Introducing the Blandin Community Broadband Program (BCBP)
As the ARRA-supported MIRC initiative winds down, Blandin Foundation is planning to continue the momentum with the Blandin Community Broadband Program (BCBP). Through BCBP, the foundation extends its broadband focus in 2013 and 2014 with up to $1.5 million in grants and technical support available to rural Minnesota communities, including:
- Blandin Broadband Communities program - an intensive two-year partnership with 10 rural Minnesota communities
- Community Project Grants - Matching grants available to all rural Minnesota communities (application instructions will be released in December 2012)
- Community Broadband Resources - Non-grant resources
Please keep an eye on the Blandin Foundation website and Blandin on Broadband for more details in the next week, including a calendar of informational sessions hosted by regional partners.
Technology in Schools
Educators are still wrestling with how best to use technology in teaching. Recent surveys indicate that virtual education in the K12 world has not been overwhelmingly successful. However, transformational changes are starting to happen with use of technology in higher education as first-rate college courses are being made available online for free to motivated learners. http://wp.me/p3if7-1Oa
Minnesota Broadband Task Force
In July, the Minnesota Broadband Task Force met in Deer River in Northern Minnesota. It was an opportunity for Task Force members to tour Leech Lake reservation and computer lab and to check out what Deer River Schools has been doing to integrate technology (such as video presence and iPads) into the curriculum. Members got to sample the online Ojibwe language class. They also made plans to create their report of recommendations, which is expected by the end of the year. http://wp.me/p3if7-1Mm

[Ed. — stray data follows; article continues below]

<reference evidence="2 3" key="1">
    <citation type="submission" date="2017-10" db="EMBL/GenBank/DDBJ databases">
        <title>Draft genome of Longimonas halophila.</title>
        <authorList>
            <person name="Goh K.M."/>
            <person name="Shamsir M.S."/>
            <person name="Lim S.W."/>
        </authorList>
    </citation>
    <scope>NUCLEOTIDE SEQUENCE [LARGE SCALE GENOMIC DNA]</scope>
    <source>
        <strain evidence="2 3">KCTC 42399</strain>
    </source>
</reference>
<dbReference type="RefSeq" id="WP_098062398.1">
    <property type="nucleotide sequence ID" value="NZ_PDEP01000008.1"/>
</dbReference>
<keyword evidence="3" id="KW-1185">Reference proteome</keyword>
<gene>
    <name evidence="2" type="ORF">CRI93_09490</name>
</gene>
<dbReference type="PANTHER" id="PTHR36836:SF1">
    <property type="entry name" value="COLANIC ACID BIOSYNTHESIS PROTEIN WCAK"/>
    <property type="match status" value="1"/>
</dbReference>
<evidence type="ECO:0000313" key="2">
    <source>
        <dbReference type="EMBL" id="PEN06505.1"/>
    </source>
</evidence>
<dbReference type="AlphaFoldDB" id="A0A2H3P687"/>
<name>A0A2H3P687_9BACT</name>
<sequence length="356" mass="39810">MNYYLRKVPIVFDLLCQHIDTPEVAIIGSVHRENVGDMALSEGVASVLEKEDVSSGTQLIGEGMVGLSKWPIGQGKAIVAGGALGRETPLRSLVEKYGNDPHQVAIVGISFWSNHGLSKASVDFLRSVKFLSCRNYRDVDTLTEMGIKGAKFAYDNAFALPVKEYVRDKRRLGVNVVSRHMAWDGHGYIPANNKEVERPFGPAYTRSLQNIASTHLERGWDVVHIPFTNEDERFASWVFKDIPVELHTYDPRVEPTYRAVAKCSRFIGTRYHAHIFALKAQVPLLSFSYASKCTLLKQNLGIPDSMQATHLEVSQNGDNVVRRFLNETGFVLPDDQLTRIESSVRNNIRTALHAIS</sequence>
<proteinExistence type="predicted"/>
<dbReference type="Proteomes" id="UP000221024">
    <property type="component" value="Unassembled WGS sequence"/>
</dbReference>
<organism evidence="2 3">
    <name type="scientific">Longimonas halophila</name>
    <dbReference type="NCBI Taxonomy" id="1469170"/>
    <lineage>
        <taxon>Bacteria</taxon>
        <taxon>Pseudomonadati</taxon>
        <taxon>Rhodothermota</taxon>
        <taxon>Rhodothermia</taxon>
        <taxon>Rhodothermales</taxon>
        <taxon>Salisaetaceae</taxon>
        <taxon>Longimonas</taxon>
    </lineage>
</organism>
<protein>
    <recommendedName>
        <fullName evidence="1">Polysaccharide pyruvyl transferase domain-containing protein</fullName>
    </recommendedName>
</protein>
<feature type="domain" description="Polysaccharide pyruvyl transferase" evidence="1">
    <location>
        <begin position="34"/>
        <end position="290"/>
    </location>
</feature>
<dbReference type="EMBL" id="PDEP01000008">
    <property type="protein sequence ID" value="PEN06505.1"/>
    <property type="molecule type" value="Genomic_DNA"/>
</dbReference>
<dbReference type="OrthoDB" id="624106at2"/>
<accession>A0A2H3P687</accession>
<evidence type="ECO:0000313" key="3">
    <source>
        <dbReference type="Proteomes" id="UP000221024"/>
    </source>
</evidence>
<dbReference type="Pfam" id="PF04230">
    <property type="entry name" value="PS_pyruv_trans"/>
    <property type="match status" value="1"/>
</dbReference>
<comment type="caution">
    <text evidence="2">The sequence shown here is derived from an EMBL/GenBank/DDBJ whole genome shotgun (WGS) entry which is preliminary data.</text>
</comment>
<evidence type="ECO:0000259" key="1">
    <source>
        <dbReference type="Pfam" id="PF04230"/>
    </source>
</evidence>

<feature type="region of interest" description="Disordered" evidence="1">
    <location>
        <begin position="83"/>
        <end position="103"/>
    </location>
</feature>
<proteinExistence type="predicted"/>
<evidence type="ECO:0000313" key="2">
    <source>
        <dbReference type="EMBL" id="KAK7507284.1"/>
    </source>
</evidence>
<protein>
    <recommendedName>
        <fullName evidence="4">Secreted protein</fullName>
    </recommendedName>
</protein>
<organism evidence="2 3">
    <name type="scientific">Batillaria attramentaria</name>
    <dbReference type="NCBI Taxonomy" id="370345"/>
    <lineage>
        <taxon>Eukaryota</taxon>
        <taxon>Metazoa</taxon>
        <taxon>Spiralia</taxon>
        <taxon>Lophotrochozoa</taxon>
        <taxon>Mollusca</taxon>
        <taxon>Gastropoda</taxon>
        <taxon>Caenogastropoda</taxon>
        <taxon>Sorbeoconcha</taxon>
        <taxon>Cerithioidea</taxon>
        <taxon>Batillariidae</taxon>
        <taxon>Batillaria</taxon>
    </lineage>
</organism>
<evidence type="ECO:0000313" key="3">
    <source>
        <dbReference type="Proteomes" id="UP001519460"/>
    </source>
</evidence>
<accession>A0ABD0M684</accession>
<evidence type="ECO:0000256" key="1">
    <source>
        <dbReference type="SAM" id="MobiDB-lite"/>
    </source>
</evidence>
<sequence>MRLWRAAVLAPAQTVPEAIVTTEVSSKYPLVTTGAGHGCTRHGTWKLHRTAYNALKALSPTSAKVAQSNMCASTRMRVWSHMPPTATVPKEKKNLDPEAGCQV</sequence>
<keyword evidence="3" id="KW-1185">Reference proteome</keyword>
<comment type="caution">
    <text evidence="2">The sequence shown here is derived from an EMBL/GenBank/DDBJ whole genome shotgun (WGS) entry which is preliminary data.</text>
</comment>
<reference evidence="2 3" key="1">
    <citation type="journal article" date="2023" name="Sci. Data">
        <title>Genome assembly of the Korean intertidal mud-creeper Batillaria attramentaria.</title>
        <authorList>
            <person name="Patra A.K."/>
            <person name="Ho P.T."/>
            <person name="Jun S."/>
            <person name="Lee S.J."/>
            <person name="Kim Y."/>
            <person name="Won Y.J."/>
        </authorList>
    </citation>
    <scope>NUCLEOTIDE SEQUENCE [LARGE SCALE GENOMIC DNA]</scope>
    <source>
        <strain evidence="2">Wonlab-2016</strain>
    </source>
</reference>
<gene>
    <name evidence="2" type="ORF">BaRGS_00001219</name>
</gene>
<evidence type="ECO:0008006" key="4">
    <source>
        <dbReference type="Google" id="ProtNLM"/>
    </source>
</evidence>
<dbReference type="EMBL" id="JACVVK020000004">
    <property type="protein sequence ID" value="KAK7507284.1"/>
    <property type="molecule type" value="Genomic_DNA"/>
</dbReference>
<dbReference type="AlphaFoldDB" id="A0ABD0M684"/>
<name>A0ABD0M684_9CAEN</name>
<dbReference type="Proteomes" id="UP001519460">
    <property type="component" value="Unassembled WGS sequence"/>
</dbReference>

Who is Online?
The US Census recently released data related to Internet access. The numbers come from the 2010 census; it isn’t location specific, but it gives a glimpse at various characteristics of who has a computer at home, who accesses broadband from home and what people do online. Did you know there was a five percent difference in computer ownership based on whether a household was led by a man or woman? http://wp.me/p3if7-1NQ
What are they Doing?
Calix released a report that highlights what rural residents are doing with broadband. While the report indicates that most of the network traffic is downstream for residents, business use of the network accounts for 40 percent of the upstream traffic. http://wp.me/p3if7-1Ns Connect Minnesota also released a report on the status of online healthcare in Minnesota. Most healthcare businesses are online. More than half of Minnesotans who are online seek healthcare info; that percentage increased for folks over 65 and/or with disabilities. http://wp.me/p3if7-1LT
Local Broadband News